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Revolution in Egypt, Part 2
March 8, 2011 - Bill Ackerbauer
Today’s post is the second installment in “The Days of the Revolution,” Amgad M. Hussein’s firsthand account of his experiences during the recent revolution in Egypt. Amgad, who hails from Cairo, was an exchange student at Johnstown High School in 1989-90.
Friday, Jan. 28, 2011 — “The Friday of Wrath”
I got up all fired up about getting to Tahrir Square. What happened on the 25th didn’t exactly do what the regime intended; actually, it had the opposite effect. More people felt the need to move, do something, participate.
I met up with the guys at noon. This time, the group was larger, with lots of people from my neighborhood — about 20 of us. We went down in several cars, parked far from the square. We knew if we went all together as one group, we risked being attacked by the police bullies spread all over the downtown area. Heading to Tahrir, we met a man who handed us some Egyptian flags and wished us luck. It was really thoughtful.
Reaching Tahrir from El Qasr El Eany street, we were blocked by the troopers and the barricades put up by the police in all entrances to the square. By this time there was no mobile phone connection whatsoever and no internet still. If you got separated from your group, there would be no way to get in touch with them again. That didn’t make much difference, though, because we felt everyone was one group. Shouting and protesting with everyone, we demanded to enter Tahrir. We did, and the scenario was similar, only this time I’d say there were more than 1,500,000 people in Tahrir — quite a crowd. Unlike on the 25th, it wasn’t easy to divide the crowd. I started getting away from the smoke, but everywhere I went, there are attacks from the police using tear gas, rubber bullets and water hoses. Moving from one side street to another, I came to realize: “this is it — the revolution — we will do it.”
Breathing wasn’t easy with the tear gas everywhere. I found myself in the Sayeda Zienab area, which is about 3 or 4 miles from Tahrir. Everywhere I went there were more protestors, and still, I could smell the gas in the air. I was tired and had no money, since I left my wallet in the car. Feeling the need for some tea, I stopped at a café in one the small streets and ordered a cup of tea. I said that I need someone to pay for it because I didn’t have any money. You wouldn’t believe how many people wanted to buy me that cup of tea. People offered me food — “Anything you need, you guys are heroes.”
I had my tea and talked politics with the people at the café, then excused myself, thanking everyone and hearing them cheering for me while I left. Going out of that small alley, I went out onto the main street right next to the Sayed Zainab police station, surrounded by perhaps a few hundred people. The only thing standing between us and the police station was the troopers with their shields, helmets and sticks. Some of us would pick up the gas grenades, still smoking, and throw them back at the police.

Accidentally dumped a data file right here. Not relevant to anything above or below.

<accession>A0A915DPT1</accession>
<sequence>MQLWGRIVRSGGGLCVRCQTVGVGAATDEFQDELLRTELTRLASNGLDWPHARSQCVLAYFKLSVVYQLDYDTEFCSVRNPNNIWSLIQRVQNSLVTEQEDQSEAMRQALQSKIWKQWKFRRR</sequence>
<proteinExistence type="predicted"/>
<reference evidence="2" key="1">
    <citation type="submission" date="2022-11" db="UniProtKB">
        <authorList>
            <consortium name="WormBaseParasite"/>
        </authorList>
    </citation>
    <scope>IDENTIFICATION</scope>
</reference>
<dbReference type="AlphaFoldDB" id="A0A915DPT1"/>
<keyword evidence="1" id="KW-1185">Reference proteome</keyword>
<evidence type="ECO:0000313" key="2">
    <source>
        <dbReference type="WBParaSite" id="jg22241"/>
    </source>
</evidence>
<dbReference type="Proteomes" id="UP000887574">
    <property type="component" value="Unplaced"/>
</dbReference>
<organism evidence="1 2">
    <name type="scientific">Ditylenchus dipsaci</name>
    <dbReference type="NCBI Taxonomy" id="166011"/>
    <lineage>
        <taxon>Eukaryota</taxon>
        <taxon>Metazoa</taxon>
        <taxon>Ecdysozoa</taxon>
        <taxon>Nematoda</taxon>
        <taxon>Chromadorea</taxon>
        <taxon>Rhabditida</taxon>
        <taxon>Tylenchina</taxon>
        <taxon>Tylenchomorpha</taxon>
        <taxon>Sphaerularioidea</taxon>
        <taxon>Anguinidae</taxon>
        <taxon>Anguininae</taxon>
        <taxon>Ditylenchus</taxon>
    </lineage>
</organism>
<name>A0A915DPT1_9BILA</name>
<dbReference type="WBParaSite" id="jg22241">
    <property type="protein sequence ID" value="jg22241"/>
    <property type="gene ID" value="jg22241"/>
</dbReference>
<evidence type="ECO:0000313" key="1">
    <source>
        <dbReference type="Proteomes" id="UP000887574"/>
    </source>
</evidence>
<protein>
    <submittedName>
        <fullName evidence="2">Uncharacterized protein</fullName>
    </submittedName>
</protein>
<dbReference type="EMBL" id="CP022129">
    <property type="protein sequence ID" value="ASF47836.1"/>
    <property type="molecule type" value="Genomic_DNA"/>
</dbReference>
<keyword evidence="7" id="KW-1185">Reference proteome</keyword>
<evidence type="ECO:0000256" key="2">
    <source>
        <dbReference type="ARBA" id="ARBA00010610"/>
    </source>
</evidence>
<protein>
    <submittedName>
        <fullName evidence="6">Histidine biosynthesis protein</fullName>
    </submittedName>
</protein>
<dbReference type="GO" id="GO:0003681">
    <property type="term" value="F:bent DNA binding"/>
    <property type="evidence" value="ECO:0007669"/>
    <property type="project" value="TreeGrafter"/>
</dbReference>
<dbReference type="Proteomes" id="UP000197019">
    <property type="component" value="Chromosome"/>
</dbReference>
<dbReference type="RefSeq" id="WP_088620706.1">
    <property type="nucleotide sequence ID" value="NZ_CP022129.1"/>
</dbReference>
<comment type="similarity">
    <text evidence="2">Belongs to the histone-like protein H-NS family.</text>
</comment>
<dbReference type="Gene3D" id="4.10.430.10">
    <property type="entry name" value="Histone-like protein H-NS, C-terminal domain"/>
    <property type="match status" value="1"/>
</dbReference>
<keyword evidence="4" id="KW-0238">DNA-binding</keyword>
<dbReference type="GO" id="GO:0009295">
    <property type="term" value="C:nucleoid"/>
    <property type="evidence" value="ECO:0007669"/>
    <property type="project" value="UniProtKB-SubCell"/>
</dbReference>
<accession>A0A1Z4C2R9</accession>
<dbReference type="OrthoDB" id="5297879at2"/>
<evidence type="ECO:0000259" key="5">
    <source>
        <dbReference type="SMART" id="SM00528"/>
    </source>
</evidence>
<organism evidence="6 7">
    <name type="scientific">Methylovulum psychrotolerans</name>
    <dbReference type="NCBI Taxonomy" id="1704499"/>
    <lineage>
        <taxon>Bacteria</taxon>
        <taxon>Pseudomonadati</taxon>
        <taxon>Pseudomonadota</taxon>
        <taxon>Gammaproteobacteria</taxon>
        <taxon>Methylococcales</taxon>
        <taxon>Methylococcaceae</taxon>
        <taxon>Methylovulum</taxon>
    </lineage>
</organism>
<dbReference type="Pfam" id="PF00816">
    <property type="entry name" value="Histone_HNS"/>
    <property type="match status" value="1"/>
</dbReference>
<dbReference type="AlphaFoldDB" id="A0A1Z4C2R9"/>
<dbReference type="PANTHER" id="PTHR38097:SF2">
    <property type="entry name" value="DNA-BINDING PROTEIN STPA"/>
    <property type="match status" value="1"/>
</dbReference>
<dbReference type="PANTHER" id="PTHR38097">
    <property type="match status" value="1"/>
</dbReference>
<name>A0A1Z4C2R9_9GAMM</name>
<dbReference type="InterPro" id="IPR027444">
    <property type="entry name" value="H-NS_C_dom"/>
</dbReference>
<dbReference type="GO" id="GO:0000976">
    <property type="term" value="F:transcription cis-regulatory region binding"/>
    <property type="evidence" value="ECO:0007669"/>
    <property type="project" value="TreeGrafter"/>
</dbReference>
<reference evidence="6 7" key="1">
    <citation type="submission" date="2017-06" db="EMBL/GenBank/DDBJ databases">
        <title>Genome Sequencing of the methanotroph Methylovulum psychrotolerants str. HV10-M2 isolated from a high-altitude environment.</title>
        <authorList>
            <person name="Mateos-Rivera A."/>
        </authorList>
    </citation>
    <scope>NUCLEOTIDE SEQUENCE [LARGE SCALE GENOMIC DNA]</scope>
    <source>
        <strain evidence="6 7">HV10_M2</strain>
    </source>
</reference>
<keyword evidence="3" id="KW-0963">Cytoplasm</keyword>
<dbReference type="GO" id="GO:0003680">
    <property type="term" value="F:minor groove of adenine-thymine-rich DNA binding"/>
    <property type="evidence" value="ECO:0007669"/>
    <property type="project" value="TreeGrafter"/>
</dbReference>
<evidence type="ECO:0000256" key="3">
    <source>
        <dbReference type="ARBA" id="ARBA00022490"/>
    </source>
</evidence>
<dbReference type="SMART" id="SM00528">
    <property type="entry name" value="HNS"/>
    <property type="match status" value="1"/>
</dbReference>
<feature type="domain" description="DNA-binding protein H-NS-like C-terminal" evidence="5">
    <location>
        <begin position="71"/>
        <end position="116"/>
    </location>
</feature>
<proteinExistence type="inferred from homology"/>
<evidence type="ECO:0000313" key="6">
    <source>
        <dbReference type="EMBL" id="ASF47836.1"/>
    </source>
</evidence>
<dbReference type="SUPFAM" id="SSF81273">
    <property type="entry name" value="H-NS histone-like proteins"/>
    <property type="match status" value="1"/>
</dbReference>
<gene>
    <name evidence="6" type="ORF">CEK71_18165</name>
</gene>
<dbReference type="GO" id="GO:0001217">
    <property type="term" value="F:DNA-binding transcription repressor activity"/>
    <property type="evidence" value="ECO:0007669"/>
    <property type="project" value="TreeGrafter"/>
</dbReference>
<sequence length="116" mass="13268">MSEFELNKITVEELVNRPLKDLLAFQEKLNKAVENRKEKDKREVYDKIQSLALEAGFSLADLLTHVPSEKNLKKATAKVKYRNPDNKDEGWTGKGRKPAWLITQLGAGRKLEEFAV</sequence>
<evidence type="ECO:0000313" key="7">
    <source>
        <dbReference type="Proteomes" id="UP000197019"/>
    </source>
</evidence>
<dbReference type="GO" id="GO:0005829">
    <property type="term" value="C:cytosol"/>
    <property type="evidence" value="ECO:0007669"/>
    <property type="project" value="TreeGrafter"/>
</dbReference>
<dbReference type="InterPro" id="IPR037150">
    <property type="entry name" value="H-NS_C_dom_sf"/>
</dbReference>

I had been separated from everyone who came from Mokattam with me since the violence started in Tahrir, but then I saw two of them, Hany and Ahmed. Hany had been shot by a shotgun and he had pellet wounds in his shoulder, his side and his thigh, yet he was up and going. He’s a tough one. Ahmed had passed out and almost suffocated from the smoke.
I got to higher ground so I could see things. Oh my God. Looking towards our side, there were people for as far as I could see down that street. On the other side, there were not more than 100 troopers blocking the way. Suddenly all the troopers left, leaving the people facing the police station. The officers at the station went to the second floor and started shooting live ammunition at us. I swear I heard a few bullets whizzing by my ear, which scared the hell out of me. We carried the wounded to any vehicle available to be transferred to a hospital. Some people ran inside the station and set it on fire, and in minutes it was all burning. What a sight.
To be continued
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A blue police truck stands destroyed outside the Sayeda Zainab police station, a few minutes after the station attacked by protesters in Cairo on Jan. 28, "The Friday of Wrath." (Photo courtesy of Amgad M. Hussein)